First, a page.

Thanks to everyone who will stop in today to join us for Neil Gaiman's Neverwhere. It's a book I found difficult to put down since I was intensely curious to find out what would happen next. I'm in a hurry to get ready for work, so here are a few quick questions just to get us started:
- What do you think of Richard Mayhew as the main character? He has a nowhere job, an annoying girlfriend, a boring life, and can always be counted on to ask the stupid question. (For example, after Anaesthesia disappears from the bridge Richard says, "'There wasn't really anything to be scared of, was there?'" (p. 105) Your guide just got taken by the night. Duh, Richard.) Is it any surprise that he walks away from it all to become a non-person and wander the labrynth of London Below? Is the book really about him?
- "'Croup and Vandemar,' he said, smoothly, 'the Old Firm. Obstacles obliterated, nuisances eradicated, bothersome limbs removed and tutelary dentistry'" (p. 73). Who exactly are Mr. Vandemar and Mr. Croup? Richard's first impression compares them to a fox and a wolf, but are they truly terrifying or are they the novel's comic relief?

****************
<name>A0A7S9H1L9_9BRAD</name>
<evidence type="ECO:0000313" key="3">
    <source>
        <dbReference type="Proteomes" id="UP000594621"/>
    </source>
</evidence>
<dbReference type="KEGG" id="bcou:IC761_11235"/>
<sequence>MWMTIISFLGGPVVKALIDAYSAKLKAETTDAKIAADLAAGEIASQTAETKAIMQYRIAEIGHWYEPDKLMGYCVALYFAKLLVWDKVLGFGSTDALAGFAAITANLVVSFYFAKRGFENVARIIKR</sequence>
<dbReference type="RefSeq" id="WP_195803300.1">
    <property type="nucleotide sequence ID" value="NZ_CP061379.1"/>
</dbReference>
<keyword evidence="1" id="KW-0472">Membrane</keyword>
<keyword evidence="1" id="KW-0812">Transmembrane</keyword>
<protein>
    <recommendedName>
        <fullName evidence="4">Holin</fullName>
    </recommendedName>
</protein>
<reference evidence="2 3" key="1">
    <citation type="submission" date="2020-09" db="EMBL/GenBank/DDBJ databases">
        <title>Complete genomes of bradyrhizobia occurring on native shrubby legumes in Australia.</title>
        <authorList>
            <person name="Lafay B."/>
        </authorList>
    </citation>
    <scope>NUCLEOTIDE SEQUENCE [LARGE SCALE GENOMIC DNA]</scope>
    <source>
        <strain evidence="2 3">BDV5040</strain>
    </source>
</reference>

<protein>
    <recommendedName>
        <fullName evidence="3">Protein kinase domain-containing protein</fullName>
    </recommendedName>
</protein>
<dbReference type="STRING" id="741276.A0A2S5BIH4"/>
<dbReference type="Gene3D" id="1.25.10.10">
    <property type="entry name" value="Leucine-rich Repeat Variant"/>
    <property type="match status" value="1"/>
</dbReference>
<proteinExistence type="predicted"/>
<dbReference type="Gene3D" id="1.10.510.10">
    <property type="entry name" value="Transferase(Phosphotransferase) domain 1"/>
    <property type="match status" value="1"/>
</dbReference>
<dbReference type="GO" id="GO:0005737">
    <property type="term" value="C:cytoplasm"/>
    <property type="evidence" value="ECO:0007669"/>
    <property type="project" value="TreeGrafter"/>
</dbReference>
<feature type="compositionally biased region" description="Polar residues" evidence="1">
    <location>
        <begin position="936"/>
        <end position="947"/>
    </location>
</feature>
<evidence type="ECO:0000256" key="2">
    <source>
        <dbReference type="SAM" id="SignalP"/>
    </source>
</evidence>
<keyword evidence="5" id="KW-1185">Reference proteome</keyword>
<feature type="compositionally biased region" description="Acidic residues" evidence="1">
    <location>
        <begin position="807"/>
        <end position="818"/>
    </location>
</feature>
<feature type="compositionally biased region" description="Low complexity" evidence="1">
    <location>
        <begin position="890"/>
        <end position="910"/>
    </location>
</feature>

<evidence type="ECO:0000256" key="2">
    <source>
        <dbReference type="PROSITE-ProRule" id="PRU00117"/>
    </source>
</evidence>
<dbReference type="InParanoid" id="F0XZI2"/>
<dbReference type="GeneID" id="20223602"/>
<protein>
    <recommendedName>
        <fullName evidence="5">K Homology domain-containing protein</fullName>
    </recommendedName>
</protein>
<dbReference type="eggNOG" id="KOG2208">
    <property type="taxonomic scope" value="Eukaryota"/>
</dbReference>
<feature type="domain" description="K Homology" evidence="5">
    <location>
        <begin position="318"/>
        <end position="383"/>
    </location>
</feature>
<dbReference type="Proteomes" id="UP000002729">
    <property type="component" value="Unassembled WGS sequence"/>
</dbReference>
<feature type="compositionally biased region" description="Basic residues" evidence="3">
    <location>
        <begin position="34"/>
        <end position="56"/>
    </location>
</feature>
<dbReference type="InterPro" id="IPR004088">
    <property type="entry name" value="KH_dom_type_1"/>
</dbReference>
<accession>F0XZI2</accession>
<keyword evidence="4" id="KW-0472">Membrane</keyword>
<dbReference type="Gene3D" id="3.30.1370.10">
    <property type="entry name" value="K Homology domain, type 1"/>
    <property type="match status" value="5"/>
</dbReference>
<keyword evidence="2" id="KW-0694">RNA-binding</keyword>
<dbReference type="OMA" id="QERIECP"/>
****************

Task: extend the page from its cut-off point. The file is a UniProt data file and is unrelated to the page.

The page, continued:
- The thing I enjoyed most about this novel was Gaiman's ability to play with words and places. There are friars at Blackfriars and an actual earl in Earl's Court. I've been to London at least six times, and I enjoyed Gaiman's new take on a old city since there seemed to be something to discover around every turn in the labrynth of London Below. What did you enjoy (or not) about the setting? Did you view it a simply a place or a character unto itself?
That should get things rolling. Gotta run for now but will be back later!